Role of transient receptor potential melastatin 2 (TRPM2) channels in visceral nociception and hypersensitivity

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Abstract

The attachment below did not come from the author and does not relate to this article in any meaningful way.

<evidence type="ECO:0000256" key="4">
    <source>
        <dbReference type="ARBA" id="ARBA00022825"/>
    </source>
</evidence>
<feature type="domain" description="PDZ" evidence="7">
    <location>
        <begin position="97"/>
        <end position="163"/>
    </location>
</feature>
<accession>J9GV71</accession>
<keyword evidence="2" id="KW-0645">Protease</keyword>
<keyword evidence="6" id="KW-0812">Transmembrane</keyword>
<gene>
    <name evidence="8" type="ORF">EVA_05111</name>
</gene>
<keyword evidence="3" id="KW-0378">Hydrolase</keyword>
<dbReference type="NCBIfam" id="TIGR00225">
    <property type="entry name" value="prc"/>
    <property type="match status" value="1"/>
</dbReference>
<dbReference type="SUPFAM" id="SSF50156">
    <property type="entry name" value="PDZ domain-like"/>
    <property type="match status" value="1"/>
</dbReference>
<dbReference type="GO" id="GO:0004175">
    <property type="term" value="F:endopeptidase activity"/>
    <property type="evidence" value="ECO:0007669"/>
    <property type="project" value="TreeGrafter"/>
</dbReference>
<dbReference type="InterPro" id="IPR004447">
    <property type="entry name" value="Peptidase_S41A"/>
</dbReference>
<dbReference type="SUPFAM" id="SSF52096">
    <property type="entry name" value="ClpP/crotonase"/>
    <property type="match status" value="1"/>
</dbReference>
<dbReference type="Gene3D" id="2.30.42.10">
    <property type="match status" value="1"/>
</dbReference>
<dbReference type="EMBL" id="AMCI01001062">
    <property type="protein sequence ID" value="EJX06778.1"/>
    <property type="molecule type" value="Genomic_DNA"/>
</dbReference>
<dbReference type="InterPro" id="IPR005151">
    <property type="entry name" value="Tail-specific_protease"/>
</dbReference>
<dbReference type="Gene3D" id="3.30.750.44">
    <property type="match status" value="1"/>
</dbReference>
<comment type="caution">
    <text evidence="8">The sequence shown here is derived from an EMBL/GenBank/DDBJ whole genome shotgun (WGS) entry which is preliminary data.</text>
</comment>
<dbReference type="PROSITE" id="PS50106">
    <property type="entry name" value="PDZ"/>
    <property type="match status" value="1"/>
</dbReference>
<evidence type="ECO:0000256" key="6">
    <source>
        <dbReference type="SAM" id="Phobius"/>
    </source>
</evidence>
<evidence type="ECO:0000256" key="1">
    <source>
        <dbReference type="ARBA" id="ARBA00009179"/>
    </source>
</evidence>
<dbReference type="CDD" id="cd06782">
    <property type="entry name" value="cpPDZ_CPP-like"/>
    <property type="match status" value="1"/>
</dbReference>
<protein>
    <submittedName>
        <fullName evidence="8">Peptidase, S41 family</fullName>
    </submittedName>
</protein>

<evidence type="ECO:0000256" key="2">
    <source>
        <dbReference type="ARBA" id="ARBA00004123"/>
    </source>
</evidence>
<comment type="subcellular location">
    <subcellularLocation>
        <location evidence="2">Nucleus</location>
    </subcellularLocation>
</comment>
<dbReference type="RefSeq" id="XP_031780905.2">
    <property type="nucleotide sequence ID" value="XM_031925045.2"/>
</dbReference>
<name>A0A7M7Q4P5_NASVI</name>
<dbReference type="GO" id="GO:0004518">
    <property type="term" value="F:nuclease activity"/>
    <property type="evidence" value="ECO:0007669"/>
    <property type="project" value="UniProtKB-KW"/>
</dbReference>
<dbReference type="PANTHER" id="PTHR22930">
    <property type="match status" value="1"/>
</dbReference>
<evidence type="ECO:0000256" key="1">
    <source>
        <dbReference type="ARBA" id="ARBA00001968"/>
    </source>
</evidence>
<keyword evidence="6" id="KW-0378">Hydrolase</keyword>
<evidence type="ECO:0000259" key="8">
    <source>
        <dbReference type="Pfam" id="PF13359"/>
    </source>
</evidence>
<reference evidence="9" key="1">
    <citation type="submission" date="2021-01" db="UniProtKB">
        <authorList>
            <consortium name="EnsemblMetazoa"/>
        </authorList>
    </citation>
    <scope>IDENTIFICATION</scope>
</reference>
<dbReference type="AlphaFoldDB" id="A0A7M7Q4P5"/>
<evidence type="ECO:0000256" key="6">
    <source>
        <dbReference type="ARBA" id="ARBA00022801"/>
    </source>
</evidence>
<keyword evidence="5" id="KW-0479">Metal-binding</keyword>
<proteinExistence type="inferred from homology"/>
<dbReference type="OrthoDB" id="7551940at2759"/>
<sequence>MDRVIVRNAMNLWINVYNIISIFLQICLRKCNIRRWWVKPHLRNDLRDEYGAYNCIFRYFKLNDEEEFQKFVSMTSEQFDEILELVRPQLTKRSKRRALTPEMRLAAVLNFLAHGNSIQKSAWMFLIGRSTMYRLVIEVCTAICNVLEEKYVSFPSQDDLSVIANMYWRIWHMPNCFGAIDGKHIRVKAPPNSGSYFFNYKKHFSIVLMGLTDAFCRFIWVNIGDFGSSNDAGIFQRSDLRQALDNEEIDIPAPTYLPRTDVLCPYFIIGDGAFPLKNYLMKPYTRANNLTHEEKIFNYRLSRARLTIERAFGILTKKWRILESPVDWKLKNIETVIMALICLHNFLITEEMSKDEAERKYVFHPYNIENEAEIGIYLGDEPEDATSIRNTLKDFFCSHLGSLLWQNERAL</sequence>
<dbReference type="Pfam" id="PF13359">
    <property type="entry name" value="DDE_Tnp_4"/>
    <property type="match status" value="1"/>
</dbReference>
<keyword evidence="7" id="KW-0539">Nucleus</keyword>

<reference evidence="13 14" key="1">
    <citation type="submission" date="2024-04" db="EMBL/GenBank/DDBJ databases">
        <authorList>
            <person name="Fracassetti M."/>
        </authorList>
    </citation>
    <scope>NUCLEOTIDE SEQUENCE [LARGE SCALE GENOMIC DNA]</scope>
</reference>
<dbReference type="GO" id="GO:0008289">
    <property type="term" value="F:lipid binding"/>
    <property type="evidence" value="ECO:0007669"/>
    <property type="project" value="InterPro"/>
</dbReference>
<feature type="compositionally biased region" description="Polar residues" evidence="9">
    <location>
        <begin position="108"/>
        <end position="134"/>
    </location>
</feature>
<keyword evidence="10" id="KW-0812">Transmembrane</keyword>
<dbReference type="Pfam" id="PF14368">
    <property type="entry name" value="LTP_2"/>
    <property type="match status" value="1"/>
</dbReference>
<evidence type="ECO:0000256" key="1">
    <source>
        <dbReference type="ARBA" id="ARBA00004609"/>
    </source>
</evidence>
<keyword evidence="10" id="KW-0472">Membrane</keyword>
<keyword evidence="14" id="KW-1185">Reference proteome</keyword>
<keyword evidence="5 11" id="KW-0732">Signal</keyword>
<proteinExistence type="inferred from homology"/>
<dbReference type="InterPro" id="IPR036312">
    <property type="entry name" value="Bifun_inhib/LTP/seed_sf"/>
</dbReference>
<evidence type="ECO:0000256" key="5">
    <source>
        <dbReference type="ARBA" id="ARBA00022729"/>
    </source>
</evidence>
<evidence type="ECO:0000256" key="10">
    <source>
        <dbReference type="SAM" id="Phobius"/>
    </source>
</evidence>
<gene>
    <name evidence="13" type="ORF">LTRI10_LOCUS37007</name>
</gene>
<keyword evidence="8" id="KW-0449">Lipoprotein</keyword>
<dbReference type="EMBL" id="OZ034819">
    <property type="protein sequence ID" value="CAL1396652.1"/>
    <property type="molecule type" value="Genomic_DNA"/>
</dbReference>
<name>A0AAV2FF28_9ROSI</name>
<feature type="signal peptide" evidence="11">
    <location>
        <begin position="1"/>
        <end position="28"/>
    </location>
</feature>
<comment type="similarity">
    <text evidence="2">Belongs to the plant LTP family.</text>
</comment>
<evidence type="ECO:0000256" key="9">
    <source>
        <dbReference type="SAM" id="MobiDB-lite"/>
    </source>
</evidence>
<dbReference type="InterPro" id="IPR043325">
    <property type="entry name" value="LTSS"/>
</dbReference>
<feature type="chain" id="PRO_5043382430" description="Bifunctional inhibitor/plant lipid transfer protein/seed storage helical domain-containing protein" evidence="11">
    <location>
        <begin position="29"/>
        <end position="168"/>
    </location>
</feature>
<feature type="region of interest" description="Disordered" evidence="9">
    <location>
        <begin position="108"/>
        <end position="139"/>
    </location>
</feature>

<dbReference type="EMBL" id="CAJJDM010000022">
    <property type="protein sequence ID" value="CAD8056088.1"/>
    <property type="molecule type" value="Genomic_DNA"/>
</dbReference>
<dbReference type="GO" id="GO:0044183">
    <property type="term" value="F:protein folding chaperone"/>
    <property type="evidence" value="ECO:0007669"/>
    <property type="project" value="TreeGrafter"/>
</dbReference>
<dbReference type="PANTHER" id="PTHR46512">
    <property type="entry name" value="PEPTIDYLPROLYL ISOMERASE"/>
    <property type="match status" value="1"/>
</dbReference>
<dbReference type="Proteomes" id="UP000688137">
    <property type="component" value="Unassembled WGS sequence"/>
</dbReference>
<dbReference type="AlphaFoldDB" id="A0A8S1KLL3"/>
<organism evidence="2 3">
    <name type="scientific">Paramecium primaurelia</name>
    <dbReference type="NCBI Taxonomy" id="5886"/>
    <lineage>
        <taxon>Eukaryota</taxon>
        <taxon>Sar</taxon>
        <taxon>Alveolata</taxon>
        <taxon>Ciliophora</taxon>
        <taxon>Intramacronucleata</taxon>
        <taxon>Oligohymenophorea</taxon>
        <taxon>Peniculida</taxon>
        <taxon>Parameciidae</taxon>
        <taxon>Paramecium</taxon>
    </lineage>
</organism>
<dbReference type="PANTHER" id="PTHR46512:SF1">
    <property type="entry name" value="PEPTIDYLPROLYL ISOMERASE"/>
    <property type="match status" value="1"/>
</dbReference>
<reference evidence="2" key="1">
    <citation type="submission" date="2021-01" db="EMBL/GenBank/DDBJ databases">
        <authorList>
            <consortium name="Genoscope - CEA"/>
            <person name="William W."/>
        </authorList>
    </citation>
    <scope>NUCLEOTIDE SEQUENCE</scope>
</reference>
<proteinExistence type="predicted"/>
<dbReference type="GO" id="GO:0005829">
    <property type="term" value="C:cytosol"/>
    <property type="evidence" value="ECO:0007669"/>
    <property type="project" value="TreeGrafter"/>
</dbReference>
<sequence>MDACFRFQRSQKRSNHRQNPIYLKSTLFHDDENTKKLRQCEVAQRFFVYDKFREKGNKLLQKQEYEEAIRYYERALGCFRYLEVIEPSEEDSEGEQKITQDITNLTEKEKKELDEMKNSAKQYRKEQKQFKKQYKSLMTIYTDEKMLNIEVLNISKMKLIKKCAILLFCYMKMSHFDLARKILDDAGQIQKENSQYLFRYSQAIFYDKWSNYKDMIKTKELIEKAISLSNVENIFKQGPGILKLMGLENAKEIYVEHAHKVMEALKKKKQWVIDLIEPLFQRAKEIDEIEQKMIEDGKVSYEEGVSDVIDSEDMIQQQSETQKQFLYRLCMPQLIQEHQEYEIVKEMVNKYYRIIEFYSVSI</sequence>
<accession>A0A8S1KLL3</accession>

Transient receptor potential melastatin 2 (TRPM2) is a thermosensitive, Ca2 +-permeable cation channel. TRPM2 contributes to the pathogenesis of inflammatory bowel disease, and inflammatory and neuropathic pain. We hypothesized that TRPM2 is important for visceral nociception and the development of visceral hypersensitivity. Therefore, we investigated the expression of TRPM2 channels and their involvement in visceral nociception in normal physiology and under pathological conditions that cause visceral hypersensitivity in rats. TRPM2 immunoreactivities were detected in the mucosa and muscle layer of the rat gastrointestinal tract. TRPM2 immunopositive cell bodies were almost completely co-localized with calretinin- and NeuN-positive cells in the myenteric plexus. We found that the majority of the TRPM2-immunoreactive cells were double-labeled with the retrograde marker fluorogold in lumbar 6/sacral 1 dorsal root ganglia (DRG), indicating that TRPM2 is expressed in spinal primary afferents innervating the distal colon. Subtypes of TRPM2-immunopositive DRG neurons were labeled by the A-fiber marker NF200, the C-fiber marker IB4, substance P, calcitonin gene-related peptide, or P2X3 receptor. We found that oral administration of the TRPM2 inhibitor econazole (30 mg/kg) reduced the visceromotor response (VMR) to noxious colorectal distention (CRD) at 80 mm Hg in control rats. Expression of TRPM2 in the mucosa of the distal colon was increased in a trinitrobenzene sulfonic acid-induced colitis model. The VMR to CRD significantly increased in colitis model rats compared with control rats at 40, 60, and 80 mm Hg. Econazole restored visceral hypersensitivity to the control level. Furthermore, TRPM2-deficient mice showed significantly attenuated trinitrobenzene sulfonic acid induced visceral hypersensitivity compared with wild-type mice. In conclusion, TRPM2 channels contribute to visceral nociception in response to noxious stimuli under normal conditions and visceral hypersensitivity in pathological conditions.

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